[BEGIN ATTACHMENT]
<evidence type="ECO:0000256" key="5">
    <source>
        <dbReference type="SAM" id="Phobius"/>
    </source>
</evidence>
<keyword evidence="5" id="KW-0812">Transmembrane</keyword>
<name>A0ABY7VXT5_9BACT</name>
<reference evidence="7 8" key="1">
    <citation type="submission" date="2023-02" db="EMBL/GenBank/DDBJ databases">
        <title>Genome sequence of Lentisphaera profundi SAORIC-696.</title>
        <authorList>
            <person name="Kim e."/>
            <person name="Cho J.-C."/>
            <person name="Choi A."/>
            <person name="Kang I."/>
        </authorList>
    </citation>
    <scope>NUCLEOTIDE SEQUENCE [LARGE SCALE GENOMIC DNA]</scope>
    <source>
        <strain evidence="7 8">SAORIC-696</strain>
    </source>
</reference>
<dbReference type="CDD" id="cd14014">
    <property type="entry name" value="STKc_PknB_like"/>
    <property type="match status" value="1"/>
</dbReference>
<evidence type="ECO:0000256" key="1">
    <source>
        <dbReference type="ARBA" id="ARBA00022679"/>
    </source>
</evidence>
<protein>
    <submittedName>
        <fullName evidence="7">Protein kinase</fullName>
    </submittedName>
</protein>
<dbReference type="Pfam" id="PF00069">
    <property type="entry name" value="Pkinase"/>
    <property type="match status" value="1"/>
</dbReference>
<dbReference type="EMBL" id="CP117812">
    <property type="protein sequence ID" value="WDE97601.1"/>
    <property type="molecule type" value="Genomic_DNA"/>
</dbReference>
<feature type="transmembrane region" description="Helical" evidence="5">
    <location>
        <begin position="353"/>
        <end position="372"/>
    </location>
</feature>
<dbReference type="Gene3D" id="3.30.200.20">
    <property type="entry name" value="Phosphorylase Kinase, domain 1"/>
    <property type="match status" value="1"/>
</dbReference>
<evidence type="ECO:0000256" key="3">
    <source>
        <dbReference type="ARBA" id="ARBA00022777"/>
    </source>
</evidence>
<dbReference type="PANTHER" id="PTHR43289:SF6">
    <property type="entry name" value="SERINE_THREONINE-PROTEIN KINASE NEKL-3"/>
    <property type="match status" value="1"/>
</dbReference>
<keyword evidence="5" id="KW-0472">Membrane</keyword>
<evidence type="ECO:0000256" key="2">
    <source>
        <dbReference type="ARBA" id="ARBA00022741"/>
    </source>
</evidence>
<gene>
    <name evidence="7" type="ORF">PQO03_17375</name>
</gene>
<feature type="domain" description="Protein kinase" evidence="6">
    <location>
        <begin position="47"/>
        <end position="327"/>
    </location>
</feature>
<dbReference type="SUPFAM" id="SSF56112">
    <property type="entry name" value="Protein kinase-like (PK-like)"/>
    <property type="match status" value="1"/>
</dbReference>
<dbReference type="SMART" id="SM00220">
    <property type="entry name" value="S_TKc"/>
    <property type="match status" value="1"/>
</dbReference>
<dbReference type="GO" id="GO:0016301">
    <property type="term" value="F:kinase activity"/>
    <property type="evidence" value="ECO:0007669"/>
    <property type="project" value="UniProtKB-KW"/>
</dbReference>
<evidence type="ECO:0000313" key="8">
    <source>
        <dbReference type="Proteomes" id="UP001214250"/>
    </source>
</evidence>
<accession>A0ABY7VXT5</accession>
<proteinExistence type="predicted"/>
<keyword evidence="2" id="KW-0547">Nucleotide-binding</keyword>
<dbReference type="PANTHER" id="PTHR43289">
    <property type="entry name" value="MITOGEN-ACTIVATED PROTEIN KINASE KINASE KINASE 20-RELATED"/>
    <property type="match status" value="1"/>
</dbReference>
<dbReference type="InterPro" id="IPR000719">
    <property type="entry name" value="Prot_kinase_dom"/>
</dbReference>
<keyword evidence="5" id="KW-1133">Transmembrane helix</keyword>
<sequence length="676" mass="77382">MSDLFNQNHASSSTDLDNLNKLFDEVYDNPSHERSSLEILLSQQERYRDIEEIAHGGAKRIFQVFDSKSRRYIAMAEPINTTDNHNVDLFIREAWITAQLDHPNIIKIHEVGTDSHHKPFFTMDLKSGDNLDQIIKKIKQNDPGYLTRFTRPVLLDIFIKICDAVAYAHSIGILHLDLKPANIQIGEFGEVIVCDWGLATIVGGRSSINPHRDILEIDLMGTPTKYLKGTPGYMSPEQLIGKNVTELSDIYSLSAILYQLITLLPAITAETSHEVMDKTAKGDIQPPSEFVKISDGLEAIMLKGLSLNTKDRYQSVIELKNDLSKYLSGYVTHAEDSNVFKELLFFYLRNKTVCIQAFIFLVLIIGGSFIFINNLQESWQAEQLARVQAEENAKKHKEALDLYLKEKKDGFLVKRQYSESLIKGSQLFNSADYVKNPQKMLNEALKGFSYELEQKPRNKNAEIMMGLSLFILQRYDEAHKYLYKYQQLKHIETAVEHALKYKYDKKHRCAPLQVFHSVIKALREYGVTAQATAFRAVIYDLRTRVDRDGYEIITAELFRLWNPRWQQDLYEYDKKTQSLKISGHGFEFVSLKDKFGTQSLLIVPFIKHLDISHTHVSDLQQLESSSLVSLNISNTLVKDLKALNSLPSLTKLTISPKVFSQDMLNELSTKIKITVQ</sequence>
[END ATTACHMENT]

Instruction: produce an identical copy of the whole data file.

<evidence type="ECO:0000256" key="5">
    <source>
        <dbReference type="SAM" id="Phobius"/>
    </source>
</evidence>
<keyword evidence="5" id="KW-0812">Transmembrane</keyword>
<name>A0ABY7VXT5_9BACT</name>
<reference evidence="7 8" key="1">
    <citation type="submission" date="2023-02" db="EMBL/GenBank/DDBJ databases">
        <title>Genome sequence of Lentisphaera profundi SAORIC-696.</title>
        <authorList>
            <person name="Kim e."/>
            <person name="Cho J.-C."/>
            <person name="Choi A."/>
            <person name="Kang I."/>
        </authorList>
    </citation>
    <scope>NUCLEOTIDE SEQUENCE [LARGE SCALE GENOMIC DNA]</scope>
    <source>
        <strain evidence="7 8">SAORIC-696</strain>
    </source>
</reference>
<dbReference type="CDD" id="cd14014">
    <property type="entry name" value="STKc_PknB_like"/>
    <property type="match status" value="1"/>
</dbReference>
<evidence type="ECO:0000256" key="1">
    <source>
        <dbReference type="ARBA" id="ARBA00022679"/>
    </source>
</evidence>
<protein>
    <submittedName>
        <fullName evidence="7">Protein kinase</fullName>
    </submittedName>
</protein>
<dbReference type="Pfam" id="PF00069">
    <property type="entry name" value="Pkinase"/>
    <property type="match status" value="1"/>
</dbReference>
<dbReference type="EMBL" id="CP117812">
    <property type="protein sequence ID" value="WDE97601.1"/>
    <property type="molecule type" value="Genomic_DNA"/>
</dbReference>
<feature type="transmembrane region" description="Helical" evidence="5">
    <location>
        <begin position="353"/>
        <end position="372"/>
    </location>
</feature>
<dbReference type="Gene3D" id="3.30.200.20">
    <property type="entry name" value="Phosphorylase Kinase, domain 1"/>
    <property type="match status" value="1"/>
</dbReference>
<evidence type="ECO:0000256" key="3">
    <source>
        <dbReference type="ARBA" id="ARBA00022777"/>
    </source>
</evidence>
<dbReference type="PANTHER" id="PTHR43289:SF6">
    <property type="entry name" value="SERINE_THREONINE-PROTEIN KINASE NEKL-3"/>
    <property type="match status" value="1"/>
</dbReference>
<keyword evidence="5" id="KW-0472">Membrane</keyword>
<evidence type="ECO:0000256" key="2">
    <source>
        <dbReference type="ARBA" id="ARBA00022741"/>
    </source>
</evidence>
<gene>
    <name evidence="7" type="ORF">PQO03_17375</name>
</gene>
<feature type="domain" description="Protein kinase" evidence="6">
    <location>
        <begin position="47"/>
        <end position="327"/>
    </location>
</feature>
<dbReference type="SUPFAM" id="SSF56112">
    <property type="entry name" value="Protein kinase-like (PK-like)"/>
    <property type="match status" value="1"/>
</dbReference>
<dbReference type="SMART" id="SM00220">
    <property type="entry name" value="S_TKc"/>
    <property type="match status" value="1"/>
</dbReference>
<dbReference type="GO" id="GO:0016301">
    <property type="term" value="F:kinase activity"/>
    <property type="evidence" value="ECO:0007669"/>
    <property type="project" value="UniProtKB-KW"/>
</dbReference>
<evidence type="ECO:0000313" key="8">
    <source>
        <dbReference type="Proteomes" id="UP001214250"/>
    </source>
</evidence>
<accession>A0ABY7VXT5</accession>
<proteinExistence type="predicted"/>
<keyword evidence="2" id="KW-0547">Nucleotide-binding</keyword>
<dbReference type="PANTHER" id="PTHR43289">
    <property type="entry name" value="MITOGEN-ACTIVATED PROTEIN KINASE KINASE KINASE 20-RELATED"/>
    <property type="match status" value="1"/>
</dbReference>
<dbReference type="InterPro" id="IPR000719">
    <property type="entry name" value="Prot_kinase_dom"/>
</dbReference>
<keyword evidence="5" id="KW-1133">Transmembrane helix</keyword>
<sequence length="676" mass="77382">MSDLFNQNHASSSTDLDNLNKLFDEVYDNPSHERSSLEILLSQQERYRDIEEIAHGGAKRIFQVFDSKSRRYIAMAEPINTTDNHNVDLFIREAWITAQLDHPNIIKIHEVGTDSHHKPFFTMDLKSGDNLDQIIKKIKQNDPGYLTRFTRPVLLDIFIKICDAVAYAHSIGILHLDLKPANIQIGEFGEVIVCDWGLATIVGGRSSINPHRDILEIDLMGTPTKYLKGTPGYMSPEQLIGKNVTELSDIYSLSAILYQLITLLPAITAETSHEVMDKTAKGDIQPPSEFVKISDGLEAIMLKGLSLNTKDRYQSVIELKNDLSKYLSGYVTHAEDSNVFKELLFFYLRNKTVCIQAFIFLVLIIGGSFIFINNLQESWQAEQLARVQAEENAKKHKEALDLYLKEKKDGFLVKRQYSESLIKGSQLFNSADYVKNPQKMLNEALKGFSYELEQKPRNKNAEIMMGLSLFILQRYDEAHKYLYKYQQLKHIETAVEHALKYKYDKKHRCAPLQVFHSVIKALREYGVTAQATAFRAVIYDLRTRVDRDGYEIITAELFRLWNPRWQQDLYEYDKKTQSLKISGHGFEFVSLKDKFGTQSLLIVPFIKHLDISHTHVSDLQQLESSSLVSLNISNTLVKDLKALNSLPSLTKLTISPKVFSQDMLNELSTKIKITVQ</sequence>